A hearing on a California Chamber of Commerce-supported job creator bill provided a forum for senators to acknowledge problems with the state environmental law while disagreeing on the solutions.
The bill was SB 1306 (J. Stone; R-Temecula), which aimed to level the playing field for litigation regarding the California Environmental Quality Act (CEQA).
SB 1306 sought to allow a “prevailing party” to recover attorney’s fees instead of allowing only a defendant to recover attorney’s fees when the action was filed in bad faith.
Misuse of Process
CalChamber Policy Advocate Anthony Samson pointed out to the Senate Judiciary Committee that far too often, the CEQA process is not used for its intended purpose—environmental protection—but for opponents to stop a project or other interested parties to gain concessions about elements of a project.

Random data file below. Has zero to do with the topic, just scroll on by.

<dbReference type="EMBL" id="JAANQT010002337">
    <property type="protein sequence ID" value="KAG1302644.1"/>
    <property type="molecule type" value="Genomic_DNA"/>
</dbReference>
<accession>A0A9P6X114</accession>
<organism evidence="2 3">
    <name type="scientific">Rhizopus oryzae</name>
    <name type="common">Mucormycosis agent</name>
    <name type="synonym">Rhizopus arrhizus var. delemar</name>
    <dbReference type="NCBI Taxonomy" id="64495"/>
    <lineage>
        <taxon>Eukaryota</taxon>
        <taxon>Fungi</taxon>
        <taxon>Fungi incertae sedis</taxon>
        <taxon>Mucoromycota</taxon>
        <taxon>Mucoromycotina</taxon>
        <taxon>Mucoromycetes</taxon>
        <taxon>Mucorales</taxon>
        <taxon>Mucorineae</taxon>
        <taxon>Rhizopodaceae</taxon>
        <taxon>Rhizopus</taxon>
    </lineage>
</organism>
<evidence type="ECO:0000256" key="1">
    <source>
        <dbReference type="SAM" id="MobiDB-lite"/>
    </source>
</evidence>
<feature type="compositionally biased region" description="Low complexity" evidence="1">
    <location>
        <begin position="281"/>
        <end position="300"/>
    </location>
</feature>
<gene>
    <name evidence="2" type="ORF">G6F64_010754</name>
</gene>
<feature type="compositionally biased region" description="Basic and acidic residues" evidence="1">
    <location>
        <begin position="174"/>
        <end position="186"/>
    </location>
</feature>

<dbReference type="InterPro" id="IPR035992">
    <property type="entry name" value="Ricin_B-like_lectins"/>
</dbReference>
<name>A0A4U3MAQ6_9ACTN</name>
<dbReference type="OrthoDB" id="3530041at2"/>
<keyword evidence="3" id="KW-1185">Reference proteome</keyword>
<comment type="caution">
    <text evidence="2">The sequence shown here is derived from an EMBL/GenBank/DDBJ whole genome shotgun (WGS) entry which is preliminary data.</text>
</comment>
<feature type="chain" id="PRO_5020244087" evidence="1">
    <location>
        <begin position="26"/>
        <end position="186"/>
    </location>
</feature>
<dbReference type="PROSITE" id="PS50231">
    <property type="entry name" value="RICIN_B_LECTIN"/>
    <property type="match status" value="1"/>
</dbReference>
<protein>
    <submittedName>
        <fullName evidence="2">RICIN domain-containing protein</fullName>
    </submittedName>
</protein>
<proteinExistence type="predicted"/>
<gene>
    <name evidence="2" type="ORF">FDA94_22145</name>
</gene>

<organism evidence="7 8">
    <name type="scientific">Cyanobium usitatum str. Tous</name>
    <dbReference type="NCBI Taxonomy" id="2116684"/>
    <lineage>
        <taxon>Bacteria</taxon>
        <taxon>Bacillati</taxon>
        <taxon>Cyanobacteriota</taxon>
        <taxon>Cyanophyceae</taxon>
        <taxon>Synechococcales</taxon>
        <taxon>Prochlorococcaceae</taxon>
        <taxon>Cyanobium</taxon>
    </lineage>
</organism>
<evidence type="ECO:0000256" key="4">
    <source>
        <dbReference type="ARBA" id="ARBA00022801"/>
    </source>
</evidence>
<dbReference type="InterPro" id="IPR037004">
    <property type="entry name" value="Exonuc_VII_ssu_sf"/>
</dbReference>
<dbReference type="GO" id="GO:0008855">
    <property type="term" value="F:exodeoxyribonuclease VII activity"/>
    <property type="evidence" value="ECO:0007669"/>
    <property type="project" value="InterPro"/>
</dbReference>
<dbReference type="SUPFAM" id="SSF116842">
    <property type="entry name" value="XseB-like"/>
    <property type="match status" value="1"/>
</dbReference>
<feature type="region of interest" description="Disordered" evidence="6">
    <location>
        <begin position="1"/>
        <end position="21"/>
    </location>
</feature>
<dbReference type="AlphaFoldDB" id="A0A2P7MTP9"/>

The struggles, he pointed out, have pit business versus business, unions versus business, “not in my backyard” (NIMBY) versus business, and even lead agency versus lead agency.
He commented that the hearing on SB 1306 carried forward an important dialogue on fixing problems with the CEQA process.
Committee members acknowledged there are problems with how CEQA is being used, including delays in project timelines,while a couple expressed reservations about the approach in SB 1306.
The Senate Judiciary Committee rejected SB 1306 on a vote of 2-4 on April 26, then granted the bill reconsideration.
Ayes: Anderson (R-Alpine), Moorlach (R-Costa Mesa).
Noes: Jackson (D-Santa Barbara), Leno (D-San Francisco), Monning (D-Carmel), Wieckowski (D-Fremont).
No vote recorded: Hertzberg (D-Van Nuys).